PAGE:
Inclusion Body Myositis (IBM)
Inclusion body myositis is a rare, little known muscle disease, with no effective drug treatment.
Cure IBM is dedicated to inclusion body myositis awareness, education, and research.
Whether you are a patient or a physician, we hope to provide the information you need.
Team Cure IBM Will Ride in the 2019 Million Dollar Bike Ride!
Cure IBM has been selected to participate in the Million Dollar Bike Ride in Philadelphia, PA, on Saturday, June 8, 2019!
Team Cure IBM will be one of approximately 25 teams that will raise funds for their specific rare disease. The Orphan Disease Center at the University of Pennsylvania, the sponsor of this event, will distribute the money in research grants. Matching funds are available. ALL of the money (100%) raised by Team Cure IBM will fund inclusion body research.
Team Cure IBM needs riders, event volunteers, fundraisers, and donors. Join us!
REGISTRATION FOR RIDERS IS NOW OPEN!
Click on the large blue button below to donate by credit card!Donate to Team Cure IBM in the Million Dollar Bike Ride!
Checks should be made out to:
Trustees of the University of Pennsylvania
and mailed to:
2020 5th Street, #654
Davis, CA 95617
Cure IBM will send the checks to the University of Pennsylvania so that they are properly credited to the inclusion body myositis fund.
Read about Kevin Dooley, the captain of Team Cure IBM, and the Million Dollar Bike Ride, in the Davis Enterprise newspaper.
Inclusion body myositis, sometimes called sporadic inclusion body myositis, causes gradually worsening muscle weakness, usually starting after the age of 40 or 50. Many people slowly progress from normal walking, to using a cane, then a walker, and finally a wheelchair over a time period of about 15 years, although this is extremely variable. Hand function worsens. Many people with IBM eventually become disabled, in some cases losing the ability to move their arms and legs, and also the ability to swallow. The age of onset and the rate of progression vary significantly from patient to patient.
The cause is unknown. The disease is characterized by muscle inflammation and muscle degeneration, but it has not been determined if the inflammation causes the degeneration, or if the degeneration causes the inflammation, or if something else starts the disease process.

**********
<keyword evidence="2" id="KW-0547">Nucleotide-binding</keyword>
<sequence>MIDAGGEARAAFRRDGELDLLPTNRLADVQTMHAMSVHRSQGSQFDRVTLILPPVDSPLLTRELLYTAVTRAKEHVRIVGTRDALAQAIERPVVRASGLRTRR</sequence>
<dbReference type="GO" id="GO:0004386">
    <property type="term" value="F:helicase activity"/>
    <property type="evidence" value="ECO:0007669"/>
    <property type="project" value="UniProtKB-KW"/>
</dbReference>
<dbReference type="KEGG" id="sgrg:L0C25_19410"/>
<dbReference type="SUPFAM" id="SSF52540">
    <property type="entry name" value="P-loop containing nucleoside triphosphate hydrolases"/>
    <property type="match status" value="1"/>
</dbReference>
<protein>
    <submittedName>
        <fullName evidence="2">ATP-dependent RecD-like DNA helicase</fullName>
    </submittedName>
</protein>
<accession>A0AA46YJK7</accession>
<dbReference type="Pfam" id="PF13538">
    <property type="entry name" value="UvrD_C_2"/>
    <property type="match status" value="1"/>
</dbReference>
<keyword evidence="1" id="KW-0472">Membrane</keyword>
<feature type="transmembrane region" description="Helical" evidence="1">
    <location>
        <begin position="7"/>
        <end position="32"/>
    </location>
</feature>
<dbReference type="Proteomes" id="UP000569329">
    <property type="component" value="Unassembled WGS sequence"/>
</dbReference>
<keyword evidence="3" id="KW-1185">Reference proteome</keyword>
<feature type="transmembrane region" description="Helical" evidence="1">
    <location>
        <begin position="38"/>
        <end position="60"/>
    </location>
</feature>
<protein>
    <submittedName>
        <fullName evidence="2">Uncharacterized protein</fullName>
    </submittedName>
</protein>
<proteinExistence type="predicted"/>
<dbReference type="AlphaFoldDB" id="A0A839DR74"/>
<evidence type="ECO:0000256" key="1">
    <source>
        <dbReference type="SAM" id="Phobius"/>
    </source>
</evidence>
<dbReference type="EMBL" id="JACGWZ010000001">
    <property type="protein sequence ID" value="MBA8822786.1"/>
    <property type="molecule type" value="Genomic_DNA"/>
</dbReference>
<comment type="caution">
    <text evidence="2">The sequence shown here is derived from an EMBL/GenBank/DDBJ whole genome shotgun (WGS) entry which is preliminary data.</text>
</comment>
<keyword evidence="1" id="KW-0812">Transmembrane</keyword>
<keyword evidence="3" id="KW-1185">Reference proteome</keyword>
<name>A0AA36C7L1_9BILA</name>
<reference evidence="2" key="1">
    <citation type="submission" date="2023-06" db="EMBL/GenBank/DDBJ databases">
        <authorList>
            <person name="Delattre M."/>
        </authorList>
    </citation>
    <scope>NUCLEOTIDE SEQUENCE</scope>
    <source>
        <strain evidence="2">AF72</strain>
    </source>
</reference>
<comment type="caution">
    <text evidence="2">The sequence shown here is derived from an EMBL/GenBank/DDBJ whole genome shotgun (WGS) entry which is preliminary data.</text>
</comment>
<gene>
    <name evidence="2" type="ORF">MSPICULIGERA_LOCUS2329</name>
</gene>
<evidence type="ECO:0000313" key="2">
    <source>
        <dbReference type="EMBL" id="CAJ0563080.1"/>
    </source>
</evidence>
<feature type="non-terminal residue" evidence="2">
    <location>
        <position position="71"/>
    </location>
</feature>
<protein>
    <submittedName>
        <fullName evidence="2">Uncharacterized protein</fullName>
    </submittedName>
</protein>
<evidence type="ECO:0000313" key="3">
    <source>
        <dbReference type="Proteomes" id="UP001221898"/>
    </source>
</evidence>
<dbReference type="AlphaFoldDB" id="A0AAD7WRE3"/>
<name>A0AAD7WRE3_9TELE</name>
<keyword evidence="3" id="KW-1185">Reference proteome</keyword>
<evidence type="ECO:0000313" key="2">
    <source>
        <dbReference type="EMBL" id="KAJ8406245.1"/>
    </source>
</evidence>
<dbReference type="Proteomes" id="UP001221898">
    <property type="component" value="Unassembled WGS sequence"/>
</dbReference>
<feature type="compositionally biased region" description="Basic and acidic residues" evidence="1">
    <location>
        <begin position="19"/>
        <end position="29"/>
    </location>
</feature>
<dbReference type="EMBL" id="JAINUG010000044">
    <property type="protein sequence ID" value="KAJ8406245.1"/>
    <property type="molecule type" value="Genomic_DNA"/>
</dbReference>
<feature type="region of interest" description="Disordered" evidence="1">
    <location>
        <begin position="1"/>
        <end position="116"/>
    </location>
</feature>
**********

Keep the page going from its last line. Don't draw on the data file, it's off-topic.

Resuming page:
Scientists and doctors are studying IBM, but they need more support. The disease is little known and underfunded, even when compared with other rare diseases. We have the tools. Research techniques have improved tremendously. Lack of money is the main obstacle slowing research progress. Now is the time to make a difference!
Introduction to Inclusion Body Myositis
What is IBM? Who gets it? How common is it?
The diagnosis of inclusion body myositis is based on symptoms of muscle weakness, physical exam findings, and several additional tests.
Inclusion body myositis has no generally effective medical therapy, but many things can be done to improve the lives of people with IBM.
The Cure IBM Blog
Regeneron Pharmaceuticals has confirmed the cancellation of its previously announced Phase 2 clinical trial for inclusion body myositis (IBM). Regeneron had planned to test two therapies in combination to treat this rare muscle disease, which causes gradually...read more
Registration for the 2019 Million Dollar Bike Ride is now open! You can now join Team Cure IBM and register to be a rider in the Million Dollar Bike Ride on June 8, 2019, in Philadelphia. Sponsored by the Orphan Disease Center of the University of Pennsylvania, this...read more
Washington University School of Medicine in St. Louis, MO, has announced the opening of an IBM Specialty Clinic devoted to inclusion body myositis. The clinic is run by Dr. Conrad “Chris” Weihl, a leading IBM clinician and researcher. Washington University is known...read more
My Personal Story
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Join Cure IBM in the fight against Inclusion Body Myositis. Your support will help fund research and the development of treatment options for this debilitating disease.